Back in 2003--the same year that Terminator 3: Rise of the Machines was released--I saw the T2 3D: Battle Across Time attraction at the Universal Studios theme park in Florida. For those of you who haven't seen it, T2 3D is Jim Cameron's early experiment in 3D filmmaking that combined 3D film with live performers who appeared to interact in real time with the screen's 3D images. The attraction was set up as a 12 minute mini-sequel to Terminator 2, complete with the four principal cast members returning from that film: Arnold Schwarzenegger, Linda Hamilton, Robert Partick and Edward Furlong.
T2 3D was an entertaining attraction, but its story made the character of John Connor feel like an unimportant bystander in the defeat of Skynet. He accompanies Schwarzenegger's Terminator into the bleak Skynet-run future and mostly takes cover while the Terminator fights Skynet's armies of kill-bots. This certainly wasn't the same John Connor who is destined to save humanity, so I was thankful at the time that the official franchise continuity would never do something so ridiculous as undermine Connor's role.
Boy, was I wrong. This summer's Terminator 5: Genisys looks like it's going to do what I never thought could be done as part of its seismic rearrangement of the Terminator timeline by changing John Connor's significance in the battle against Skynet. In other words, the fifth Terminator film dares to ask this question: If Sarah Connor is capable of defeating Skynet before John Connor is born, then is John Connor necessary at all? Read on for some minor spoliers ....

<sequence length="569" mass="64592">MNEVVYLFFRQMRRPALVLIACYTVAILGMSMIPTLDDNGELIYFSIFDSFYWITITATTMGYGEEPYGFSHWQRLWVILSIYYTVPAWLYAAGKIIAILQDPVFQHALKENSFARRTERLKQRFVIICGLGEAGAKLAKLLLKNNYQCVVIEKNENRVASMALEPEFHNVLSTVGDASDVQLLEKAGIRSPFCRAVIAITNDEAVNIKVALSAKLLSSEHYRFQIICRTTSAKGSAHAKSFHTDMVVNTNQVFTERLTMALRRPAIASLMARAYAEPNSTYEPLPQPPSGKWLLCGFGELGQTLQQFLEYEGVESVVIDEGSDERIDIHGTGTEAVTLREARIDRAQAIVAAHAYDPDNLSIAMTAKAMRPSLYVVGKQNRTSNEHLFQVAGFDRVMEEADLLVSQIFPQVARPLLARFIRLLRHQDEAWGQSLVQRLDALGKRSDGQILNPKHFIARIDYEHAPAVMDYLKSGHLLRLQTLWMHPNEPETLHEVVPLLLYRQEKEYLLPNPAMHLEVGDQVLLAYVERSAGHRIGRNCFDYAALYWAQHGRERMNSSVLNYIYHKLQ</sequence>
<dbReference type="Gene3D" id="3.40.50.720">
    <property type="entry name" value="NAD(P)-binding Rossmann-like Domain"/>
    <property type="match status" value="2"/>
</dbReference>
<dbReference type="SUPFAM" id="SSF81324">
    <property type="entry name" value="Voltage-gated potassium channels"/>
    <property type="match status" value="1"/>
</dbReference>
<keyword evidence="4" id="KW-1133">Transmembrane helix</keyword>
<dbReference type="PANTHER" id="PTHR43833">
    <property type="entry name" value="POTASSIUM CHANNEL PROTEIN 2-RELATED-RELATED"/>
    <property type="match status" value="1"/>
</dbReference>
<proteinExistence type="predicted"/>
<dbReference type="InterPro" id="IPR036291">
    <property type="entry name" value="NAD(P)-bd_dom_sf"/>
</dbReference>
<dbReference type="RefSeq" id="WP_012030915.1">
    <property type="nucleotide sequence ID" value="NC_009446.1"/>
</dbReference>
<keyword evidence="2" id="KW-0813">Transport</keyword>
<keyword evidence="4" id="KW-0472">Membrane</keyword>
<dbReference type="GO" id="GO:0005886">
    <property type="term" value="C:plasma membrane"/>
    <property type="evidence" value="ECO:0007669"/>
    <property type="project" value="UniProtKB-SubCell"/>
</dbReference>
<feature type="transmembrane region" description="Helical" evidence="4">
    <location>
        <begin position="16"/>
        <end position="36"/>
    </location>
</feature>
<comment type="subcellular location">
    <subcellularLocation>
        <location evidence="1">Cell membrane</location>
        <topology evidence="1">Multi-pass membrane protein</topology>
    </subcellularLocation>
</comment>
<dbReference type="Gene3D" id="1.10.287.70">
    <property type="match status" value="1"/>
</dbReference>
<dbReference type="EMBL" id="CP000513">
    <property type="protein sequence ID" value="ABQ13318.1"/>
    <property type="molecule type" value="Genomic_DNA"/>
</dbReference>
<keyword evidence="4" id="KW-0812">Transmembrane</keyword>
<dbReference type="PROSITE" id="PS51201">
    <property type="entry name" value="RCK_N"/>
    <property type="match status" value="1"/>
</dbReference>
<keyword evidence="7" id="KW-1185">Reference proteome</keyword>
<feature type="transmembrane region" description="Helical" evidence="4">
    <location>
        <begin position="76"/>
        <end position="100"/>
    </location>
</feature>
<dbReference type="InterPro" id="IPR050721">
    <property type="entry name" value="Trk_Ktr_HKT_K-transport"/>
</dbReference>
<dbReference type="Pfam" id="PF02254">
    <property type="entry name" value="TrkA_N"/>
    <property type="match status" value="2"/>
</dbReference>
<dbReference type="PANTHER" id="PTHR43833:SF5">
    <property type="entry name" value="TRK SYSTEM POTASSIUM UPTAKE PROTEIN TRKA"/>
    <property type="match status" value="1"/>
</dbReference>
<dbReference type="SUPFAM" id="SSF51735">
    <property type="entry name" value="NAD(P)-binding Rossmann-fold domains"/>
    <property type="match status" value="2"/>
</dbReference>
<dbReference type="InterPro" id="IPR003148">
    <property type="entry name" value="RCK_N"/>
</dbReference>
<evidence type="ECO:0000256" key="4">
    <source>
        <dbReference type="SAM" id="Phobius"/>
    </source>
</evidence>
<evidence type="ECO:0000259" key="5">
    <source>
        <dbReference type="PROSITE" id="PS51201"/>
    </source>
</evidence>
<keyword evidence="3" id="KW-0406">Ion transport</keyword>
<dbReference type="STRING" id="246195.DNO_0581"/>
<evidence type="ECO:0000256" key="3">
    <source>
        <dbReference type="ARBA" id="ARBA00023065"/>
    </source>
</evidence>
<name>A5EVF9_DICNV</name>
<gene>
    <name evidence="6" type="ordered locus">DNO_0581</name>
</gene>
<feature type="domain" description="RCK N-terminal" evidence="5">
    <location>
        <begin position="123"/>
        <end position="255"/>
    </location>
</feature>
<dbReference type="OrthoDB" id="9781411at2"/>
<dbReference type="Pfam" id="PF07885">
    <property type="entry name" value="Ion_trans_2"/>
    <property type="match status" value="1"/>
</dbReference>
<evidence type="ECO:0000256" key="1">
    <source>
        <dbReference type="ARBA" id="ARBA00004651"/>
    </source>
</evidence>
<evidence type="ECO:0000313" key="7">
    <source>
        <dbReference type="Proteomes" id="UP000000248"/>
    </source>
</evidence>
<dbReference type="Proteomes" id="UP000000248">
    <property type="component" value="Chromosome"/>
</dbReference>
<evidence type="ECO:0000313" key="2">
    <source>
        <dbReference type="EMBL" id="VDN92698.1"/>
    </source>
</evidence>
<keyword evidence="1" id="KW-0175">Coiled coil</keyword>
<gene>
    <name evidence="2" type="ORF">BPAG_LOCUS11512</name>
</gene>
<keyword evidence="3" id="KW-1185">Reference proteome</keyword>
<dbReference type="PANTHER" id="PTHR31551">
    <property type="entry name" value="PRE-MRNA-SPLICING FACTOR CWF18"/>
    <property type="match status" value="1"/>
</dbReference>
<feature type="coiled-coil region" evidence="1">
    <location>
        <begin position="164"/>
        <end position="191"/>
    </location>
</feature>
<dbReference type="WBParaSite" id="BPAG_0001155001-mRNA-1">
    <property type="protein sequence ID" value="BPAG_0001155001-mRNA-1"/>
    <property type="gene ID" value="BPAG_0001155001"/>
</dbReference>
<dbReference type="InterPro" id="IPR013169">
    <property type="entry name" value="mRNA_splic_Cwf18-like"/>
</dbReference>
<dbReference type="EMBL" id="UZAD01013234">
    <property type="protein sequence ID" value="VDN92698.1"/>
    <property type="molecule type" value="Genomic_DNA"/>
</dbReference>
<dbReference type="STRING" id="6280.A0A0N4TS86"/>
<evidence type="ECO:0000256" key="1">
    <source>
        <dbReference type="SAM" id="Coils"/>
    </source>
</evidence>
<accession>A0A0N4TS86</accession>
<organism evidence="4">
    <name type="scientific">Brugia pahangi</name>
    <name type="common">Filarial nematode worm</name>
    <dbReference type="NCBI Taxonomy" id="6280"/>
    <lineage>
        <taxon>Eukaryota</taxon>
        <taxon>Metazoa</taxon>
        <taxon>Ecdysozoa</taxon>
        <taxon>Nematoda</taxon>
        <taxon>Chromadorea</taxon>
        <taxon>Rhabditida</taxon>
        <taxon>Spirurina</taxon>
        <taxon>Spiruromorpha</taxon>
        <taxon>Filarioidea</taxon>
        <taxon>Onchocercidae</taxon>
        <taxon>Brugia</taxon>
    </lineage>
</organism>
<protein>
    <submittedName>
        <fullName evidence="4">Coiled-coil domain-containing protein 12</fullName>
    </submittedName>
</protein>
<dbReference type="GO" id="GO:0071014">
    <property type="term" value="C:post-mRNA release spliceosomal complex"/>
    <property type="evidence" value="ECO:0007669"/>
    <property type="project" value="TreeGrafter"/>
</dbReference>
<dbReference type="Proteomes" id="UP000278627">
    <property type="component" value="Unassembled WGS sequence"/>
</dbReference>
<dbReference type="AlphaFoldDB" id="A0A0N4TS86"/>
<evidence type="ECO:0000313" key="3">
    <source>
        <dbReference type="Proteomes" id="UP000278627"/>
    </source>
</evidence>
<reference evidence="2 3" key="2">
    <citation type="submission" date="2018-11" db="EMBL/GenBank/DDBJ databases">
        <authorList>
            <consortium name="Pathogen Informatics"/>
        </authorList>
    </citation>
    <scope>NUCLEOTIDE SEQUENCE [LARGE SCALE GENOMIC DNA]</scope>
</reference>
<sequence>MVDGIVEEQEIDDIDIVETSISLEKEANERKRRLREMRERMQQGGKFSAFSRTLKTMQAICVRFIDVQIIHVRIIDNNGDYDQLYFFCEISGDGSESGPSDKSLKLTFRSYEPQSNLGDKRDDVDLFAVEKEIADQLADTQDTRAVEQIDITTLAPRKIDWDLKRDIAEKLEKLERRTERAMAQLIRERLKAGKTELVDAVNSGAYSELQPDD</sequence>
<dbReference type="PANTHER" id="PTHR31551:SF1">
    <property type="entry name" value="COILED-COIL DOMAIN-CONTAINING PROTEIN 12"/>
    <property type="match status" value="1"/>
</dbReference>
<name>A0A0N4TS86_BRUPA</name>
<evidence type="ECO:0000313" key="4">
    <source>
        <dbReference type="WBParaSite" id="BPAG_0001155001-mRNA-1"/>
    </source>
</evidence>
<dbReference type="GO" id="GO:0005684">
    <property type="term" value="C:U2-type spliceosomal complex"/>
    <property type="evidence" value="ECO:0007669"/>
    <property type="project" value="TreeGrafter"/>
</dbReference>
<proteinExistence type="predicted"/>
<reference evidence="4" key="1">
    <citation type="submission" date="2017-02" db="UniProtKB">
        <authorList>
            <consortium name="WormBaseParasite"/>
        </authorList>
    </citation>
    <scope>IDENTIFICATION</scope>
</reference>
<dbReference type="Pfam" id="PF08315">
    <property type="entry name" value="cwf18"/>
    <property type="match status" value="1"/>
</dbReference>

I've been following the Terminator franchise for years so when I heard that Terminator 5: Genisys was going to make some significant changes to series, I decided against waiting for the film's release this summer and read about the plot of Terminator 5: Genisys on various spoiler sites. Without giving too much away, it appears that the John Connor in this movie isn't crucial to the decisive defeat of Skynet at all. The way the script goes about compromising Connor calls into question why Skynet would even bother making a time machine in the first place, but the script's big twist hinges on rewriting the future of Skynet so much that Connor stops being humanity's last, best hope.
I sort of understand why the makers of Genisys are making such a drastic change. Between the new sequel, the previous four movies and the Sarah Connor Chronicles TV show, five different actors have played John Connor by now with none of them being the "definitive" version; thus, Terminator 5: Genisys underplays John Connor in favor of more popular and developed characters such as Sarah Connor, Kyle Reese, and the T-800 that looks and talks like an Austrian body builder. Yet shifting the narrative focus away from John Connor undermines the logic of all previous Terminator stories, both canonical and non-canonical. Imagine if the recent Star Trek reboot decided to rewrite its timeline so that James T. Kirk would be unimportant to the fate of the U.S.S. Enterprise--that's what this feels like.
To be sure, I've watched and read many cautionary time travel stories where well-meaning time travelers inadvertently change things for the worse--or, in some cases, prevent themselves from existing at all. Yet prolonging the Terminator franchise by dismissing its central hero through a contrived time-travel subplot seems extremely counter-intuitive to me, so I can't imagine most Terminator fans enjoying this plot twist. What do you think?